The Medellín Project: A climate insurance success story

By Climate Champions | September 21, 2023

For more information visit IDF Medellin Project Latest Update

  • Partner: Insurance Development Forum (IDF), InsuResilience
  • Implementer:  Medellín Administrative Department of Disaster Risk Management (DAGRD)-  IDF, InsuResilience,  German Federal Ministry for Economic Cooperation and Development (BMZ), and the United Nations Development Programme (UNDP) – co-funded by the InsuResilience Solutions Fund (ISF) and IDF implementation partners, namely WTW and Hannover Re.
  • Country & Region: Colombia, Latin America and the Caribbean
  • Impact System: Finance/ Human settlements, Infrastructure and Early Warning Systems
  • Beneficiaries / Impact: Medellín District, including its 16 communes and 5 corregimientos – potential to benefit < 4,000,000 people

Amid the climate crisis, the city of Medellín, home to over 4 million people, finds itself increasingly vulnerable to floods and landslides. To combat these threats and provide swift financial assistance in times of need, the Medellín Project was initiated. Its core mission: bolster Medellín’s financial resilience against climate-related risks and natural disasters.

In 2018, under a Tripartite Agreement – an initiative between the Insurance Development Forum (IDF), the German Federal Ministry for Economic Cooperation and Development (BMZ), and the United Nations Development Programme (UNDP) – co-funded by the InsuResilience Solutions Fund (ISF) and IDF implementation partners, namely WTW and Hannover Re, and the Medellín Administrative Department of Disaster Risk Management (DAGRD), embarked on a transformative two-year journey.  Their goal was to fortify urban resilience, covering not only Medellin itself but also its 16 communes and 5 corregimientos, with the potential to benefit more than 4 million residents. The project’s cornerstone was parametric insurance, a flexible system where predetermined triggers, such as specific rainfall levels, instantly prompt financial aid without the need for lengthy damage assessments.

Collaboration was pivotal, as was adaptability. Medellín’s government served as the policyholder, ensuring swift payouts without bureaucratic delays. Common challenges faced in developing parametric disaster insurance solutions in climate-vulnerable regions were navigated. The project shifted from reliance on satellite data to local sources, including firsthand accounts, seismic data from the Colombian Geological Service, and rainfall data from the Aburrá Valley Early Warning System. Regulatory obstacles were also addressed, with the project adapting to evolving insurance regulations and exploring alternative risk transfer mechanisms, such as financial derivatives.

The outcome was a tailor-made insurance solution enveloping Medellín’s vulnerabilities. The Municipality of Medellín was engaged through the Municipal Fund for Disaster Risk Management (FONGRED). Technical expertise was developed, knowledge shared, and local barriers navigated. This project acted as the bridge connecting the insurance sector and the community’s needs, ultimately empowering the city to manage its own risk.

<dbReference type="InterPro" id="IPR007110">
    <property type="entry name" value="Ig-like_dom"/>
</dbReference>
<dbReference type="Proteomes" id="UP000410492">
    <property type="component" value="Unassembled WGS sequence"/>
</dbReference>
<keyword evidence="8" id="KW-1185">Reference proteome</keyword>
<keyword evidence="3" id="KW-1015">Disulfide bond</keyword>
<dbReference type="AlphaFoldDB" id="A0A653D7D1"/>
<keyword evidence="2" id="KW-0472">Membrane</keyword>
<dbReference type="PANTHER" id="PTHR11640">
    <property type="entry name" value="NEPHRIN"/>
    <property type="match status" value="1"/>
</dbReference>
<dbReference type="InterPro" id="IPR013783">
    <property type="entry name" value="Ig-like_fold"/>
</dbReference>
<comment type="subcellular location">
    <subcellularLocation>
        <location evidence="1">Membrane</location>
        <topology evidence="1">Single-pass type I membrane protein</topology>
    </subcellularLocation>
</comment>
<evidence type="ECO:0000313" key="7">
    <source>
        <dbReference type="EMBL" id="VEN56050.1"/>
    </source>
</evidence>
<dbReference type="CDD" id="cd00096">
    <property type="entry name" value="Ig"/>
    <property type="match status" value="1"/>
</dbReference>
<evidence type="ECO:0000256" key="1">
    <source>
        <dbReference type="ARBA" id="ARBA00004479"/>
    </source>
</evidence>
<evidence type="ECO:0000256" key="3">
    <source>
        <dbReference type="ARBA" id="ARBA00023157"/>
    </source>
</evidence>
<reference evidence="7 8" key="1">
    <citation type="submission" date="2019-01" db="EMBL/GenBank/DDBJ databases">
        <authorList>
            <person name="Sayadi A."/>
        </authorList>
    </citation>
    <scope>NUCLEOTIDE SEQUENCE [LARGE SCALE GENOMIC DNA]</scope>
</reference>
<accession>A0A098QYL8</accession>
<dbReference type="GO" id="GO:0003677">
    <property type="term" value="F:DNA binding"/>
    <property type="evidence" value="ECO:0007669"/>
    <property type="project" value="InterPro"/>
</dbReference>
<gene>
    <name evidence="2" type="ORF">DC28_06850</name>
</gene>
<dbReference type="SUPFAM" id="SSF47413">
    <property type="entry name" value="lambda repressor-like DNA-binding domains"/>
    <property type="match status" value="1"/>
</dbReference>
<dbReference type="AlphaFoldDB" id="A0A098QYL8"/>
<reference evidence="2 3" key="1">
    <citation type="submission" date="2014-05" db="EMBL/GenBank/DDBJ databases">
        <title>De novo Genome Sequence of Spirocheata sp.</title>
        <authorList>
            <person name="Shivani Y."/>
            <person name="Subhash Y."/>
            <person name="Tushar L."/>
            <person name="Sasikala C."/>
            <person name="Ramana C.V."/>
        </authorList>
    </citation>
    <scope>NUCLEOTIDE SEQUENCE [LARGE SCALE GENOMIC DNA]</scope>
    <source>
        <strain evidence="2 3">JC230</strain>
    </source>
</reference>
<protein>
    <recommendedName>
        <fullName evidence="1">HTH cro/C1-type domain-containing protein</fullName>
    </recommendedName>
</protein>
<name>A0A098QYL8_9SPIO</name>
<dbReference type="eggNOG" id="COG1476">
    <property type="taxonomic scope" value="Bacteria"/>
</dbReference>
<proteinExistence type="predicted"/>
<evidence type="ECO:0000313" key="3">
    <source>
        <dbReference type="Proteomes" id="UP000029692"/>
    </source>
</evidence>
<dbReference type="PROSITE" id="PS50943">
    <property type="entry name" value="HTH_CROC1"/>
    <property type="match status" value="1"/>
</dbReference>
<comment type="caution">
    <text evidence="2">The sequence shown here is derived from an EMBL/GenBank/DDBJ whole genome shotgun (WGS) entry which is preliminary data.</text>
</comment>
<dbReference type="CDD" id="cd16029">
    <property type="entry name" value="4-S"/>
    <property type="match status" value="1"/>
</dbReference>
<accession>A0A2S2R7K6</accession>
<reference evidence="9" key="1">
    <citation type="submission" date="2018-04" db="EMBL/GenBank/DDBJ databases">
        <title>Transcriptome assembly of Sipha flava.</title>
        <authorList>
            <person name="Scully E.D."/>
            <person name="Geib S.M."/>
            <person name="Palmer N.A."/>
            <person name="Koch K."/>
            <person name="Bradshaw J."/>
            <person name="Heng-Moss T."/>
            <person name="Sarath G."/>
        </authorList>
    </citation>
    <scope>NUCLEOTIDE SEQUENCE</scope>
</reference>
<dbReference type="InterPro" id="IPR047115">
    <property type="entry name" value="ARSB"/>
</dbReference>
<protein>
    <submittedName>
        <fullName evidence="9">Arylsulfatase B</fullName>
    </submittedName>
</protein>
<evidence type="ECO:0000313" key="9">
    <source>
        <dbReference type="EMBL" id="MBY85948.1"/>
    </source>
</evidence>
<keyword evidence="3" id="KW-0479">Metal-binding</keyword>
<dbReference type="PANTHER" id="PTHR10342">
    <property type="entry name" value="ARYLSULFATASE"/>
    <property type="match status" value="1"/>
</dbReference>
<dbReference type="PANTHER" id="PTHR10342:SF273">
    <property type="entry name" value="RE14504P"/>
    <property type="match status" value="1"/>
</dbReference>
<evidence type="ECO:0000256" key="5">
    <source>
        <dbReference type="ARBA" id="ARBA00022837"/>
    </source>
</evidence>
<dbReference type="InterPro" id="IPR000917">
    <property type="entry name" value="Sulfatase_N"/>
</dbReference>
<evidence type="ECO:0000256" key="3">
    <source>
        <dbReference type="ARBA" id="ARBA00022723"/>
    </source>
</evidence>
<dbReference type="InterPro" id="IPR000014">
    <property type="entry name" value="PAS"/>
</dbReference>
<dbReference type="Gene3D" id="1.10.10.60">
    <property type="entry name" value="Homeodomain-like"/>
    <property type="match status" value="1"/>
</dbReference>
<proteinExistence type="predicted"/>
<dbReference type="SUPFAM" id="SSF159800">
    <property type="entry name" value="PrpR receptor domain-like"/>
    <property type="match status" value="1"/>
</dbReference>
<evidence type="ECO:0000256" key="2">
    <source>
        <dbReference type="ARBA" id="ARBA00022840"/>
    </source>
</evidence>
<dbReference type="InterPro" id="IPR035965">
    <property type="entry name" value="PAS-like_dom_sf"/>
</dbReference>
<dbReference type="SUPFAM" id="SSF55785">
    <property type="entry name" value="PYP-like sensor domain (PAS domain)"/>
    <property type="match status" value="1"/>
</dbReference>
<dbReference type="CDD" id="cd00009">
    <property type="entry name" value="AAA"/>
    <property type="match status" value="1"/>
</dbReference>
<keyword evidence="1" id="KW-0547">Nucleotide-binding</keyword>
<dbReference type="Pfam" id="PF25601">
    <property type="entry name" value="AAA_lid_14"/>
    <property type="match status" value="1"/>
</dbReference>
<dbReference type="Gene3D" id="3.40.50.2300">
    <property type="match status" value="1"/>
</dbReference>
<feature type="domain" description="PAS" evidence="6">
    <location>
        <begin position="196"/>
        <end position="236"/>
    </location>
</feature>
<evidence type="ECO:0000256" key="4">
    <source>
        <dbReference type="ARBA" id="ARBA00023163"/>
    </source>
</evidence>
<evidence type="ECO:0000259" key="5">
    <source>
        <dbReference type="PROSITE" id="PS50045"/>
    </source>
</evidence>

The project yielded valuable lessons put in practice:

  1. Collaboration with local stakeholders
  2. Understanding public administration dynamics is critical for a compliant insurance product
  3. Centralized databases on historical climate hazards
  4. Establishing a common language among all stakeholders
  5. Flexibility in adapting to emerging data and political environment

As the Medellín Project draws to a close, it leaves valuable learning from the potent partnership of public and private sectors. The project partners and implementers are eager to explore the replicability of similar financial solutions for other cities in Colombia, while exploring next steps for the future of the Tripartite Agreement.

The IDF and its partners will be actively participating in COP28, sharing lessons learned to advance the role of non-state actors and public-private partnerships in delivering practical financial solutions for adaptation and resilience.

join the race to resilience

Race to Resilience

The Nature Conservancy CEO, Jennifer Morris: We are in the age of adaptation

Jennifer Morris, CEO of The Nature Conservancy, addresses the urgent need for more innovative climate adaptation strategies. Morris emphasizes transforming stakeholder engagement and enhancing financial support mechanisms, advocating for governance by Indigenous Peoples and local communities. She calls for radical collaboration across governments, businesses, and civil society to address the climate crisis and close the adaptation finance gap swiftly and fairly.

Race to Resilience

Revitalizing landscapes damaged by intensive agriculture in Brazil’s Paraná State

Race to Resilience partner Initiative 20×20 is working with MIROVA and the SLB Group in Brazil to restore degraded land caused by intensive agriculture in Paraná. This project seeks to rejuvenate 1,400 hectares previously used for intensive farming practices by implementing innovative forestry methods that promise greater biodiversity and environmental sustainability.